Aaron Hill’s value was absolutely demolished by a .196 BABIP last season. He is a big-time fly ball hitter and doesn’t have the kind of swing that makes him an “average” hitter when it comes to BABIP; .260 or .270 is far more likely than .300 in 2011, and that makes it nearly impossible for Hill to have any sort of value in the average category. He also won’t steal bases, but when he’s right, Hill can provide big power value in the homer-friendly Rogers Centre. Hill should be the best player in this tier and has the potential to be better than any one of the players in tier 4. People will probably see the .205 batting average and be scared off, so he might be good value.
Now we get to 17-20 and we’re basically at the “draft and pray” section of the board.
Beckham is a bit of an upside play. He has yet to really live up to his prospect hype, but the minor league numbers are there and perhaps his disappointing last two years were a product of being rushed through Triple-A. Even without a major step forward, Beckham should be helped by some simple regression, as his 6.4 HR/FB rate looks below his true talent level. Although he doesn’t look elite in any categories, the only one he’s valueless in is SB. Drafting him and expecting Rickie Weeks or Dan Uggla isn’t smart; waiting to draft him and hoping for the talent level of a Phillips or Zobrist is a decent, if risky play.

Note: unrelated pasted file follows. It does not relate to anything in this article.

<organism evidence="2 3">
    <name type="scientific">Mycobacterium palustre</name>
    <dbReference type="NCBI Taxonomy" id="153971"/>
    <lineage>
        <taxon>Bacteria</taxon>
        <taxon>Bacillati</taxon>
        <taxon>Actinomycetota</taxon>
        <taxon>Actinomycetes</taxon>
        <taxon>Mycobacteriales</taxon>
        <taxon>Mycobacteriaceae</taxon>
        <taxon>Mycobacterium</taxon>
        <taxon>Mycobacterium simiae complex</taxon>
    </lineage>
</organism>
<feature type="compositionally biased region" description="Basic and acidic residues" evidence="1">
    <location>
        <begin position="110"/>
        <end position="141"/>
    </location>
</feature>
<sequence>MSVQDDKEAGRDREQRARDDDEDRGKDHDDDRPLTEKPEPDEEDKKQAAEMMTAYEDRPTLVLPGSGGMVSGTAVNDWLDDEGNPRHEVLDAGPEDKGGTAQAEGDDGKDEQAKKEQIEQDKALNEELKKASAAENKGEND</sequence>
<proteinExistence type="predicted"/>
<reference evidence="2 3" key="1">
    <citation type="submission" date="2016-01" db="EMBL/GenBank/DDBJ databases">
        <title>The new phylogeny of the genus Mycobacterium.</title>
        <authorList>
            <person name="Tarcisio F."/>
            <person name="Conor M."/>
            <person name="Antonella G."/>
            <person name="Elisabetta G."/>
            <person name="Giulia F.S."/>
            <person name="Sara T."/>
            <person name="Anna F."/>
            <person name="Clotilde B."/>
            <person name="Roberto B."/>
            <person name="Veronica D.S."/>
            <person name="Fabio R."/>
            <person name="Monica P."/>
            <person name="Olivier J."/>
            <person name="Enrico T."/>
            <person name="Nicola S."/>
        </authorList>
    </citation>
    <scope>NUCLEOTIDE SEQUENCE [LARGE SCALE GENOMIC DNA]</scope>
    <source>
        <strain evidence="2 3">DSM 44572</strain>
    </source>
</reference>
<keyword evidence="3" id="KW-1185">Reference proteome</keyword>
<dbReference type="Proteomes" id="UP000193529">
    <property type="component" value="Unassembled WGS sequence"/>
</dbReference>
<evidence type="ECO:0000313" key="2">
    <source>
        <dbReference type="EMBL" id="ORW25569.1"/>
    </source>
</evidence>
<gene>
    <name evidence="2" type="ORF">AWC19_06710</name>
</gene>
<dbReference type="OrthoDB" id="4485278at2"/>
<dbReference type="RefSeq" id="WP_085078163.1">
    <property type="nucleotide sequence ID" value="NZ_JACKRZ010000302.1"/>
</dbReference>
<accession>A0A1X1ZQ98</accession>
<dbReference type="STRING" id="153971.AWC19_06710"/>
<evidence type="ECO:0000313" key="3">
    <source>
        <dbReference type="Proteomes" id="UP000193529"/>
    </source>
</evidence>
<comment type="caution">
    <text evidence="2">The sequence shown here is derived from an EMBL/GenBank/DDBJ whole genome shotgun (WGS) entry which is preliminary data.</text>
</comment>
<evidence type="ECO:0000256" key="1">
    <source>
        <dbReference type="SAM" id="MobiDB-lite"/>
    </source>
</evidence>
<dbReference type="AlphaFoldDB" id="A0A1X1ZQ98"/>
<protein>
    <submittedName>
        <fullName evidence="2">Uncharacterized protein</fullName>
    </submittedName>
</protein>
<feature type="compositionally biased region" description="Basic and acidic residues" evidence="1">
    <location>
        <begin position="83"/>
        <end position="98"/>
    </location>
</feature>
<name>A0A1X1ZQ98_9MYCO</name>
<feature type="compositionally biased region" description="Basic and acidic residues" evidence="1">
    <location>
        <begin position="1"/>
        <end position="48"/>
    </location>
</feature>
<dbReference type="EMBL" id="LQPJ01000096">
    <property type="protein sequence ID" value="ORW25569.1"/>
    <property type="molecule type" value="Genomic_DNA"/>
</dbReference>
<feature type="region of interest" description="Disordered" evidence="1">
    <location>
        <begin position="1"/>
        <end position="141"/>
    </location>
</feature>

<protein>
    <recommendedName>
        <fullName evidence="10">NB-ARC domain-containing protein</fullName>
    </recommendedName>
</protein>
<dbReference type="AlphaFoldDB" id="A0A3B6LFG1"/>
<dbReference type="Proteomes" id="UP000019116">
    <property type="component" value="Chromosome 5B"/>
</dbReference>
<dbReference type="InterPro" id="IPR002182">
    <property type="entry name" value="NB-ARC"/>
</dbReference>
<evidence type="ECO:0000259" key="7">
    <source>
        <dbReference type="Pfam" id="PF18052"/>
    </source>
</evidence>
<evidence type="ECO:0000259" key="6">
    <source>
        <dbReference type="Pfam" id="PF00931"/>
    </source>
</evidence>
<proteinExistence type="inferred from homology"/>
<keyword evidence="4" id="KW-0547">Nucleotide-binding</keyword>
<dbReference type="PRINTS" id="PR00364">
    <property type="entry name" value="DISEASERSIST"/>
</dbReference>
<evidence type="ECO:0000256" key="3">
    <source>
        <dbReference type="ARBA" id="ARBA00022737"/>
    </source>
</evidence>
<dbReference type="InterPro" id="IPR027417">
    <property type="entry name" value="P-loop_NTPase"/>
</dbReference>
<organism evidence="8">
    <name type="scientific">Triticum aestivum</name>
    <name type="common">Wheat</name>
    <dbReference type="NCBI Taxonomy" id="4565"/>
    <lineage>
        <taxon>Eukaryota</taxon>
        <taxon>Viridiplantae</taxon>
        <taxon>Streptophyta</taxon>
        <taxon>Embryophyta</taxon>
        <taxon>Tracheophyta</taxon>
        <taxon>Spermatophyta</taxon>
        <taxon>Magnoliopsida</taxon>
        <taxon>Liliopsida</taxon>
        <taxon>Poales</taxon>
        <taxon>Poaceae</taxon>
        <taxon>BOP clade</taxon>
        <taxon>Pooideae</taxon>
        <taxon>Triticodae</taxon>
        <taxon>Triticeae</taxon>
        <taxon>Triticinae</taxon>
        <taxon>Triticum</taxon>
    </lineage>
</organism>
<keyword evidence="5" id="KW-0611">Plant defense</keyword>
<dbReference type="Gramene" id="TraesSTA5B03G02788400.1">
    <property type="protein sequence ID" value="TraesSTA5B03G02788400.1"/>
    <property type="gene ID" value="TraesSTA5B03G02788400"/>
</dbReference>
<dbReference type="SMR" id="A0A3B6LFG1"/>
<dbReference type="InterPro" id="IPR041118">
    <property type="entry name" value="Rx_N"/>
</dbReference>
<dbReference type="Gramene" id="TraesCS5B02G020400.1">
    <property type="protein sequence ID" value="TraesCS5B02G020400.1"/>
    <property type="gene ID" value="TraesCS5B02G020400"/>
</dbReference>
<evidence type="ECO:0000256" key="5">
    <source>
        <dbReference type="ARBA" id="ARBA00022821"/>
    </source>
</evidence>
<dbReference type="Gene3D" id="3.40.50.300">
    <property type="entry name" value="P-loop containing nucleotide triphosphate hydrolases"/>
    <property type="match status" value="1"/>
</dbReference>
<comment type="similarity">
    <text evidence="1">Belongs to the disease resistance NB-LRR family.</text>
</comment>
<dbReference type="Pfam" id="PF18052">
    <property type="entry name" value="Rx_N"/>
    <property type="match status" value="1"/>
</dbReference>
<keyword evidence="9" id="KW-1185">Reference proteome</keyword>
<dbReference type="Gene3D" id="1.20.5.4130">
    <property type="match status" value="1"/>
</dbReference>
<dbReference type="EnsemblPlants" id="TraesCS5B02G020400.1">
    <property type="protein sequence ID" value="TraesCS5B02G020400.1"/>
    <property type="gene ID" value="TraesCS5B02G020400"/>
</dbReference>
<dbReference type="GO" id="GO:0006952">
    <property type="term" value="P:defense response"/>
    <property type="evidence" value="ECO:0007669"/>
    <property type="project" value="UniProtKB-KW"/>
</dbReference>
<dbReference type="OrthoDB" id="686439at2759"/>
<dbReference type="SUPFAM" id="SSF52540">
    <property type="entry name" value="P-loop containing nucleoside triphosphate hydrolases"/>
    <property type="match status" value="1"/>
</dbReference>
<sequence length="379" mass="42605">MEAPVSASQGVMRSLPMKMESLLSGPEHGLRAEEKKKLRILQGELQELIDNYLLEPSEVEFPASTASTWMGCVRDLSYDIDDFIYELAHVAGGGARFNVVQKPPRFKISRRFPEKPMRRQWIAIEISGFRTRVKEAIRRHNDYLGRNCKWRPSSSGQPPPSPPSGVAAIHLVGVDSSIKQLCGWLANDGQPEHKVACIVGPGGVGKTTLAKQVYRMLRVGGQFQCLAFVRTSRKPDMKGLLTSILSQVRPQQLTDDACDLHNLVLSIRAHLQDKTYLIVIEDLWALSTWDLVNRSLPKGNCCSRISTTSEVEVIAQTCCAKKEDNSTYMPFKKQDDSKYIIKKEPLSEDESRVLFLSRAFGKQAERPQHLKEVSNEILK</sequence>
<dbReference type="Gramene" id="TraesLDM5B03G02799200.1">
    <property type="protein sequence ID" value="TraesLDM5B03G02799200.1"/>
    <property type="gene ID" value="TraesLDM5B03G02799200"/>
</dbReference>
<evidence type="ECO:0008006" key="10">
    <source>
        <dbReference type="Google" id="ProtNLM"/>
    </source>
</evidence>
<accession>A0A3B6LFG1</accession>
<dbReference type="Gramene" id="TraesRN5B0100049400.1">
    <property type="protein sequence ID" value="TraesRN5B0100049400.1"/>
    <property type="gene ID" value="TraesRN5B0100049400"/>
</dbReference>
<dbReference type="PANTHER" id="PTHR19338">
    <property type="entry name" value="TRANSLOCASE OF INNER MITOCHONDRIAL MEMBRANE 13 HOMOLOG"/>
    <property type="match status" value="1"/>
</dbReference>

Nishioka is a total wild card, as it’s very difficult to project Japanese players in the Major Leagues. However, I would personally avoid him. Nishioka is almost surely going to be a poor play in the power categories, and if he can’t post a decent to above-average BABIP (.310-.330), his AVG, R and SB will suffer as well. Nishioka’s actual MLB value comes from his defense, and I expect his fantasy value to be minimal. After all, if he’s drafted, he’s a much better play at shortstop anyway.
Jose Lopez was very, very bad in Seattle, but Safeco Field is the very worst place for a pull-happy right-hander with no other skills to play. The move to Coors is good for any hitter, but particularly for Lopez, who could actually use some of that power to put up some decent HR/RBI numbers. Don’t expect a high average – Lopez is slow and doesn’t do much with his contact if it doesn’t leave the yard – and he’s definitely not stealing bases, but Lopez could compile some solid counting stats with playing time in Coors.
Ryan Theriot is simply here as a placeholder to demonstrate just how bad the back end of second base qualifiers is this year. He can’t really do anything besides score runs, and that skill isn’t nearly enough to justify how bad he is at the rest of the five categories. Somehow, find a way to get one of the other 19 players on this list on your team instead.